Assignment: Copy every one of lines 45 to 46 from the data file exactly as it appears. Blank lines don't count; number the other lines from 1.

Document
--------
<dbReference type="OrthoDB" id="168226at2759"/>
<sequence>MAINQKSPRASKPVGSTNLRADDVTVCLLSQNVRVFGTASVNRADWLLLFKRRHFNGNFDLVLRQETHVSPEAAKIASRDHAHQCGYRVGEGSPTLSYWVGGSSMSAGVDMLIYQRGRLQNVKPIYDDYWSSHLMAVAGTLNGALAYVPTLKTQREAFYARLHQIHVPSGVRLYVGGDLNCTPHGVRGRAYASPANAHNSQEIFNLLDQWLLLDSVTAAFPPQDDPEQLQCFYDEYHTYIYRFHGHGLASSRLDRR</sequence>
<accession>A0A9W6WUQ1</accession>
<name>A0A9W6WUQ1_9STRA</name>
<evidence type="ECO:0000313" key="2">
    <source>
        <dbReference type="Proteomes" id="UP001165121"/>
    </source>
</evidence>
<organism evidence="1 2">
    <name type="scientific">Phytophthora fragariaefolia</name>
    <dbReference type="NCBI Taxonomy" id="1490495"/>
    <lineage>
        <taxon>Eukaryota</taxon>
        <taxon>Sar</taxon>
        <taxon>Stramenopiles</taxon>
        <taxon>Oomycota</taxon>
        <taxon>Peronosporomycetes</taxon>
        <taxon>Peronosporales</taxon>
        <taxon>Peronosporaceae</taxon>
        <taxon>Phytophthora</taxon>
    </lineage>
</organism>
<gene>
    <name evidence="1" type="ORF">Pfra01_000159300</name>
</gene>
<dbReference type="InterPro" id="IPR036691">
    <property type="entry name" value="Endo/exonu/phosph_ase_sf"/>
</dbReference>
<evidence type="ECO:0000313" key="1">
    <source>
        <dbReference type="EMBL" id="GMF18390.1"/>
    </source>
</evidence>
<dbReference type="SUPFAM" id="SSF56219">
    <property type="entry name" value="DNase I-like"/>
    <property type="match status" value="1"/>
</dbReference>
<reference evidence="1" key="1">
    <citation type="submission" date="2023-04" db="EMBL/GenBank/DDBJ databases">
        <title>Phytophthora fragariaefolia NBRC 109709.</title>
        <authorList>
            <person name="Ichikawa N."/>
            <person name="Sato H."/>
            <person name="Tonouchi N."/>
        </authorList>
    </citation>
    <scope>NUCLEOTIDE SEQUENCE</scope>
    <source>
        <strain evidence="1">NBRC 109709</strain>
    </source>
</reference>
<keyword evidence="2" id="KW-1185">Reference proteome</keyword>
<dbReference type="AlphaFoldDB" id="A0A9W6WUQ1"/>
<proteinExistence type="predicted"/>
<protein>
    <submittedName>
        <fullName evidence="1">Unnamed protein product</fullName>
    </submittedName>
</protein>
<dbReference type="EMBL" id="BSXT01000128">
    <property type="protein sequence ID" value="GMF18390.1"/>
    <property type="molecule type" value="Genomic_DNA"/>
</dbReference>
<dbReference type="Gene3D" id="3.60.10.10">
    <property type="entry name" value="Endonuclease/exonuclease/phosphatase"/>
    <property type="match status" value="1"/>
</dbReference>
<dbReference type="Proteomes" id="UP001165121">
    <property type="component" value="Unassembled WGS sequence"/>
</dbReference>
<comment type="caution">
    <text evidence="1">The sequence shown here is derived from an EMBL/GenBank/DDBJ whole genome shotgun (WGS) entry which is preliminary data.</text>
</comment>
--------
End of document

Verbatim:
            <person name="Tonouchi N."/>
        </authorList>